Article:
NoSQL databases also support replication natively, which gives you high availability and recovery in a quick and easy way. As we distribute our data more and our recovery strategies change, we may fine-tune our consistency levels.


Database design and data modeling

Before I started to write this chapter (or maybe before beginning to write this book) I thought about how to deal with this subject. Firstly, because I would guess this was one of your expectations. Secondly, because this is a subject that is present in almost every literature, and I do not want to (and do not intend to) inflame this discussion.

The truth is that the discussion towards the theory versus practice, and until now in my life, I have favored the practical side. Therefore, I investigated, searched many different sources where I could read more about the subject, and maybe bring to this book a summary of everything that has been written until now on this subject.

Much that I have found at the beginning of my research showed me a clear separation between database design and data modeling. However, in the end, my conclusion was that both concepts have more similarities than divergences. And, to reach this conclusion, I had as stating point a fact mentioned by C.J. Date in An Introduction to Database Systems, Pearson Education.

In it, C.J. Date says that he prefers not to use the term data modeling because it could be refer to the term data model, and this relation may cause a little confusion. C.J. Date reminds us that the term data model has two meanings in the literature. The first is that a data model is a model of data in general, the second is that a data model is a model of persistent data relating to a specific enterprise. Date has chosen the first definition in his book.

As C.J. Date stated:

"We believe that the right way to do database design in a nonrelational system is to do a clean relation design first, and then, as a separate and subsequent step, to map that relational design into whatever nonrelational structures (for example. hierarchies) the target DBMS happens to support."

Therefore, talking about database design is a good start. So, C.J. Date adopted the term semantic modeling, or conceptual modeling, and defined this activity as an aid in the process of database design.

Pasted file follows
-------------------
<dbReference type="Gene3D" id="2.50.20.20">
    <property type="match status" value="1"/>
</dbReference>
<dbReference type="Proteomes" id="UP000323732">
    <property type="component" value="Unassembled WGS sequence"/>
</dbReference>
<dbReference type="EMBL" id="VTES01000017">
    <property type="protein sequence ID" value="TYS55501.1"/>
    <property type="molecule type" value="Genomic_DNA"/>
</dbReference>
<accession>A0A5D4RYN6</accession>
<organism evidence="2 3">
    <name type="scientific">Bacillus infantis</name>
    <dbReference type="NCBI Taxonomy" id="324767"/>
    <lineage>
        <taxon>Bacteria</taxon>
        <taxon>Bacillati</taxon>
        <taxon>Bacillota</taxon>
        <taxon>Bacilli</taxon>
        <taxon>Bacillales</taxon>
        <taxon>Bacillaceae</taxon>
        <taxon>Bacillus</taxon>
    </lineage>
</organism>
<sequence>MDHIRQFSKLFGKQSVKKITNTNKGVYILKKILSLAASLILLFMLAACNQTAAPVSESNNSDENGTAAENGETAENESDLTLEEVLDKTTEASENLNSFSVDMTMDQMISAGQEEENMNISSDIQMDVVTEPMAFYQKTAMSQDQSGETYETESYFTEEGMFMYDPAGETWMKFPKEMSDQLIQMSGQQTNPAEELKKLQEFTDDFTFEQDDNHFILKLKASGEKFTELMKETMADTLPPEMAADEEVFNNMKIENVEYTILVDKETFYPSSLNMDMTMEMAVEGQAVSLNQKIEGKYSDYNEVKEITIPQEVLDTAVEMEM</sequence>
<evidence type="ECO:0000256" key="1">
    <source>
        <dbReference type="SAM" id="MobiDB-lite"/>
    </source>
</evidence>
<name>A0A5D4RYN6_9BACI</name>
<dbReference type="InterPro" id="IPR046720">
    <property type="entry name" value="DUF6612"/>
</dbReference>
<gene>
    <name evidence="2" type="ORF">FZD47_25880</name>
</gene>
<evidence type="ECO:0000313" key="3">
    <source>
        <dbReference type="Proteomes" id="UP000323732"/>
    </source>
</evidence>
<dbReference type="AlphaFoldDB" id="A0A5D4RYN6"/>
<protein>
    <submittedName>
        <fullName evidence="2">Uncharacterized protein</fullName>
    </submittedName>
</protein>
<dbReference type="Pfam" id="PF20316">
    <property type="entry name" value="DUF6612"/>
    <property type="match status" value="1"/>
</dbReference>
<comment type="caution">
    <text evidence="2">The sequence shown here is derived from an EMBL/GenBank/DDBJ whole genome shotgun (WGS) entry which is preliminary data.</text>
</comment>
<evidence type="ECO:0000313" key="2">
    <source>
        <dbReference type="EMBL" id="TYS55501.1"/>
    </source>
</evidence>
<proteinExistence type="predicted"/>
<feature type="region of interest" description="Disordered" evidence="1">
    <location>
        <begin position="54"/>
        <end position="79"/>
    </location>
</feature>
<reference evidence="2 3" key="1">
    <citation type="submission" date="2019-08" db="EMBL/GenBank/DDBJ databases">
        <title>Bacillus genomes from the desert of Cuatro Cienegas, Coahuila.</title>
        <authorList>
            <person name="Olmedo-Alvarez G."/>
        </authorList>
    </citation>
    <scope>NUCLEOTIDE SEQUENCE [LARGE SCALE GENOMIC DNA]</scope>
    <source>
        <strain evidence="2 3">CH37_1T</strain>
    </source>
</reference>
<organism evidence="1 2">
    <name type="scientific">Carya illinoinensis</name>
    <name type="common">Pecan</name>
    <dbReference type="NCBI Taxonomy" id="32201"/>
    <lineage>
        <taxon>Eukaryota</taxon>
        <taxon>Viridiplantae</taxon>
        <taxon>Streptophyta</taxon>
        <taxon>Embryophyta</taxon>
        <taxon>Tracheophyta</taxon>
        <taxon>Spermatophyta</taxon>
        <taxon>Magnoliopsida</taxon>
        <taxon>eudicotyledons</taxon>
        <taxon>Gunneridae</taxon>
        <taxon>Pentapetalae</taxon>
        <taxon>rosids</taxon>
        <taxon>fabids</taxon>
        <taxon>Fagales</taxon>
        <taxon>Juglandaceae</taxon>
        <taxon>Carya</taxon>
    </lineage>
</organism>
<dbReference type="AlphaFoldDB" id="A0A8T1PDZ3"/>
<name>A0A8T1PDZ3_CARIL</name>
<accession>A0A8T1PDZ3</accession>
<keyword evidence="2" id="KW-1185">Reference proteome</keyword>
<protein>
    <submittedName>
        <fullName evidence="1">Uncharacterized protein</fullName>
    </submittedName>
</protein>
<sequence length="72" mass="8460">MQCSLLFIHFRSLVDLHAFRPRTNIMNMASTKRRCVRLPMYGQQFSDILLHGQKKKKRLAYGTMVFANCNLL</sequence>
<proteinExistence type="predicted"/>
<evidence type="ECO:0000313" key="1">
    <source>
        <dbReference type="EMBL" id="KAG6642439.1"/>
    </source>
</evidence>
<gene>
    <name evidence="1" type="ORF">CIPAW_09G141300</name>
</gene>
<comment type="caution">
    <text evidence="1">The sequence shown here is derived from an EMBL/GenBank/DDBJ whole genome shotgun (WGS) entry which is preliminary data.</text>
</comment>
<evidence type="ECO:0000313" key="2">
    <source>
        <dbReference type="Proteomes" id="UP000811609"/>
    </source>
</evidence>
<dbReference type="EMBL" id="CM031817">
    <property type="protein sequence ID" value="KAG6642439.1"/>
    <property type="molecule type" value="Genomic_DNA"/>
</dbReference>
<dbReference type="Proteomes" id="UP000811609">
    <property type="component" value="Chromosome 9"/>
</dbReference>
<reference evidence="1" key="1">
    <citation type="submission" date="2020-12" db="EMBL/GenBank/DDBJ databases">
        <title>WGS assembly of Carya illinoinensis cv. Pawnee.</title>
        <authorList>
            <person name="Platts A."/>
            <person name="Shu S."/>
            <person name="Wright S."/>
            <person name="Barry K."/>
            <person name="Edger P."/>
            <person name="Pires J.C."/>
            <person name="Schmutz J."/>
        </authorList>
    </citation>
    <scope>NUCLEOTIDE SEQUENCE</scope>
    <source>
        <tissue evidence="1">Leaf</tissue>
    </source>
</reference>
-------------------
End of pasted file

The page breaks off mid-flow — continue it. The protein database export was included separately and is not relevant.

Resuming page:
If you want to know more, you can find it in An Introduction to Database Systems, 8th Edition, Chapter 14, page 410.

Another important source that I found, which in some way complements the C.J. Date argumentation, is publications made by Graeme Simsion on The Data Administration Newsletter, http://www.tdan.com and in the book Data Modeling: Theory and Practice, Technics Publications LLC. Graeme Simsion is a data modeler, author of two data modeling books, and a researcher at Melbourne University.

In the vast majority of publications Simsion addresses the database design and data modeling subjects and concludes that data modeling is a discipline of database design and, consequently, the data model is the single and most important component of the design.

We notice that, unlike C.J. Date, Graeme Simsion uses the term data modeling.

In one of this publications, Simsion brings us an important fact regarding the data modeling concepts as a part of the process of database design. He talks about the stages of database design and tries to explain it by using some historic facts, and by a research with people who are directly involved with data modeling.

From the historic point of view, he mentioned the importance of 3-schema architecture on the evolution of data modeling concepts.

To understand this evolution, we have to go back in time to 1975. In that year, the Standards Planning and Requirements Committee of the American National Standards Institute also known as ANSI/SPARC/X3 Study Group on Data Base Management Systems, led by Charles Bachman, published a report proposing a DBMS architecture.

This report introduced an abstract architecture of DBMS that would be applicable for any data model—that is, a way that multiples the user's views and perceives the data.

The 3-schema architecture was developed to describe a final product, a database, not the process to design one. However, as previously mentioned, the 3-schema architecture introduced concepts that directly impact on the database design process including data modeling. In the next section we will go through the 3-schema architecture concepts to better understand data modeling concepts.

The ANSI-SPARC architecture